Rosemary Gould, of Charlottesville, Virginia, will lead our trip, The American Civil War, to Richmond, Virginia from March 1-5,2013. Rosemary has led numerous poetry seminars at Toronto Pursuits and the wonderful 2011 trip , Thomas Jefferson at Home. On the Civil War trip, she hopes to discover, together with other non-partisans, what it is about the human experience of war that we find so compelling. Our reading from the Union side will be “Drum-Taps” by Walt Whitman.
I first encountered the diary of Mary Chesnut when Ken Burns’s important documentary, The Civil War, aired on public television in 1990. I found her voice fresh and compelling. Burns included the famous quote: “Like the patriarchs of old, our men live all in one house with their wives and concubines, and the mulattoes one sees in every family exactly resemble the white children.” She was clearly an observer who could be relied on to say things no one else would say.
When we began to consider a trip on the Civil War, her diary was the obvious choice for a great work of literature that could help us understand the white Southern experience.
Mary Boykin Miller Chesnut grew up in South Carolina, the child of a state senator and a mother whose ancestors were pre-Revolutionary wealthy Virginians. In other words, she grew up as an aristocrat in plantations with hundreds of slaves and thought of South Carolina as her country. Her father was a fiery activist in the model of Calhoun who resisted any encroachment of federal power on states’ rights. She attended a prestigious girls’ school in Charleston and married young.
Her husband, James Chesnut, came from a similar background and became a state senator soon after they married while still in his twenties.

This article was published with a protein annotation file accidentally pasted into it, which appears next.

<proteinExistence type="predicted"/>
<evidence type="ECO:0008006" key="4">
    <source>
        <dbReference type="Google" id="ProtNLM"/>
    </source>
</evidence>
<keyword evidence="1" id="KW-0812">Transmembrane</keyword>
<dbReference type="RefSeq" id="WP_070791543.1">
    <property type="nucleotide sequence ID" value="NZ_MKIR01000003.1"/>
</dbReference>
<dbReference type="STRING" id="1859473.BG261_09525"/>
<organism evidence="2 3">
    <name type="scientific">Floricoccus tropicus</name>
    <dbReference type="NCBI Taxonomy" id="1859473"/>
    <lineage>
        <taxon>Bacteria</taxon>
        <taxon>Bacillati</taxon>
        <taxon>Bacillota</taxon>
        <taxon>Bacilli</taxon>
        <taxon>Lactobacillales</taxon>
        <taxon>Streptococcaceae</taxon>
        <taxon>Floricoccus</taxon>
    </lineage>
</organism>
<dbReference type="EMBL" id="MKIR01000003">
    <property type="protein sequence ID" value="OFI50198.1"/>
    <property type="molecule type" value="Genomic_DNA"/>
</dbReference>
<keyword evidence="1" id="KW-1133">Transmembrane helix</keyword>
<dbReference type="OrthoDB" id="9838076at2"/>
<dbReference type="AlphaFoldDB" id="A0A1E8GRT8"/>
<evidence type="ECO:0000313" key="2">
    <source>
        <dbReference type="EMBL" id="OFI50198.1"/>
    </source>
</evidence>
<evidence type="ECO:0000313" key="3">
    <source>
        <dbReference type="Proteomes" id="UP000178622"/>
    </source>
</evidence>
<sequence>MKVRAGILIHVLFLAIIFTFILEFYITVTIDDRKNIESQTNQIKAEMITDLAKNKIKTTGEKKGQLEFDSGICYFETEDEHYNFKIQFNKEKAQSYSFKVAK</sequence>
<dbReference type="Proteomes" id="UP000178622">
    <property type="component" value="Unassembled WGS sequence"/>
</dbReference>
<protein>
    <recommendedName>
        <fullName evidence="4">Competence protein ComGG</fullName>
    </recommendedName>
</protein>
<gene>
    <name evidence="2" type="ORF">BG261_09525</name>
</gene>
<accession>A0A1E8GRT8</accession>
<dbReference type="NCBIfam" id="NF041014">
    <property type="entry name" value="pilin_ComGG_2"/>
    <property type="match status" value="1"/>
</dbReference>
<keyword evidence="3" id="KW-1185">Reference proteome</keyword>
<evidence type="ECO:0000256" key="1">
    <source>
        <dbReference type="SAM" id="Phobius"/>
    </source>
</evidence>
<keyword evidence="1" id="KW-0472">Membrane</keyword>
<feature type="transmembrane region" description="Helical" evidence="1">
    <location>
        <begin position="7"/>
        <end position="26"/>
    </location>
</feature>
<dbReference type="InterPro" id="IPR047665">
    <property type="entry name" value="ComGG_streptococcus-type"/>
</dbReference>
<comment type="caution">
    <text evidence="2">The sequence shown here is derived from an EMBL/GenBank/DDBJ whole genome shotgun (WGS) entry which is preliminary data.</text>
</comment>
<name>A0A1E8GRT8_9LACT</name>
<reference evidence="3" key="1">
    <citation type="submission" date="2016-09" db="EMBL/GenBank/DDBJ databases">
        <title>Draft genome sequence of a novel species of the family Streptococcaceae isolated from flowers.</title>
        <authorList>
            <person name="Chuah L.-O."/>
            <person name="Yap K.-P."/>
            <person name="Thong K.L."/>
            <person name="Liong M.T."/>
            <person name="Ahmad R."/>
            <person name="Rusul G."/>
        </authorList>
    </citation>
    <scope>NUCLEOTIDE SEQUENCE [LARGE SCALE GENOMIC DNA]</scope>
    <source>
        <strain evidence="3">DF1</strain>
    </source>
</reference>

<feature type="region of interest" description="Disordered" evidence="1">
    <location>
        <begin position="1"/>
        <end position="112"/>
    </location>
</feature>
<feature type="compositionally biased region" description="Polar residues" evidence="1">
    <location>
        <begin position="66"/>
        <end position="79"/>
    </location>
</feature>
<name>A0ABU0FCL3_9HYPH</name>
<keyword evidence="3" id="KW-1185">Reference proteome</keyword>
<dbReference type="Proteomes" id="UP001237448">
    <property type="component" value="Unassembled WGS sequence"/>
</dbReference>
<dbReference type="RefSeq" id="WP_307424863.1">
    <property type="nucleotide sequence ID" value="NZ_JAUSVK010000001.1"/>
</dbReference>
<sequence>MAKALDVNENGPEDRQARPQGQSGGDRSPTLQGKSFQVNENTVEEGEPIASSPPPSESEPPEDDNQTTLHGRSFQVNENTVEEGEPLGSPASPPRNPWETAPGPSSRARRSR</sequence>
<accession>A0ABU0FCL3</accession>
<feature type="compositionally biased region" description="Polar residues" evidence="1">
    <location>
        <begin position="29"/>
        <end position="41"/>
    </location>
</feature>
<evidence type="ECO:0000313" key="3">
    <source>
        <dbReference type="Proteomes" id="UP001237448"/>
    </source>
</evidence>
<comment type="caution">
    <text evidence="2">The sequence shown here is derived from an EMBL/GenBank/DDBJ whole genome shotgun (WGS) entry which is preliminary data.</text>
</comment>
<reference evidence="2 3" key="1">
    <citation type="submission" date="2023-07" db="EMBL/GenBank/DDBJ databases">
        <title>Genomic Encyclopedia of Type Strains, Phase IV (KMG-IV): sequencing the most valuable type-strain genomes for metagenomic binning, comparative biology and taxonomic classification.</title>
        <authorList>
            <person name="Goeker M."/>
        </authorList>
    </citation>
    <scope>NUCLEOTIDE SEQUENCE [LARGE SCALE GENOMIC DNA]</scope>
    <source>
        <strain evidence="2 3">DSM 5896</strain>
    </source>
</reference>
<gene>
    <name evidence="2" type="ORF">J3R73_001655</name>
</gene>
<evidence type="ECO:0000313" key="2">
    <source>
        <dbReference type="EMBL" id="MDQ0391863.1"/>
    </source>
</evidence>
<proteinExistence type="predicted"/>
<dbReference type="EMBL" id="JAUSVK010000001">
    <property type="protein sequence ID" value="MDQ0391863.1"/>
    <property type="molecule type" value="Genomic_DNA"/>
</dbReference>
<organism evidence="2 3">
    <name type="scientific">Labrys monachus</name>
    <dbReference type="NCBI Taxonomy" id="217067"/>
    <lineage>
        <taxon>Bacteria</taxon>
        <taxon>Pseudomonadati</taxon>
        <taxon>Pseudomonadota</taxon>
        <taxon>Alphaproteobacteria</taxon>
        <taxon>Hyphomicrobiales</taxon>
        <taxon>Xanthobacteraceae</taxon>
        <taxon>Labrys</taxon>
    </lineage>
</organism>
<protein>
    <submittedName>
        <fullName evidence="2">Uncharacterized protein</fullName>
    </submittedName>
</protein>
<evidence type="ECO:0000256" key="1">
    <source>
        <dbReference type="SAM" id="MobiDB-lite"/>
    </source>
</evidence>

He went on to be elected to the US Senate and was the first senator to resign when Abraham Lincoln was elected. He went back to South Carolina to join the earliest discussions about secession and helped to write the constitution of the Confederacy. After Richmond, Virginia was chosen as the capital, the Chesnuts moved there.
Mary was unable to have children and her husband’s parents took care of the estate. Until their move to Washington she had no role to play in her South Carolina world and seemed likely to die young of illness and depression. Instead, when James became a leader in Richmond Mary became her husband’s personal secretary, participating in all of his correspondence about politics and the war. She was a close friend of both Jefferson and Varina Davis, and she also volunteered in the military hospitals in Richmond, caring for soldiers very much as Whitman did in Maryland. So she was able to watch what happened behind the scenes throughout the war and she reported as objectively as she could, apparently intending from the beginning to write an account that would be important for future generations.
She occupied, to my mind, a bizarrely mixed position, living off and defending the anachronistic power of the rural planter, which really didn’t belong in the 19th century, all the while employing a modern, ironic and humane intelligence to view the world. As a writer she questioned everything, including herself, with humor and passion. The work is as fascinating as a portrait of a particular complex person living in “interesting times” as it is of those times themselves. I can’t wait to unpack it with you here in the “Old Dominion.”
Remaining space is limited. For more information and to register, The American Civil War.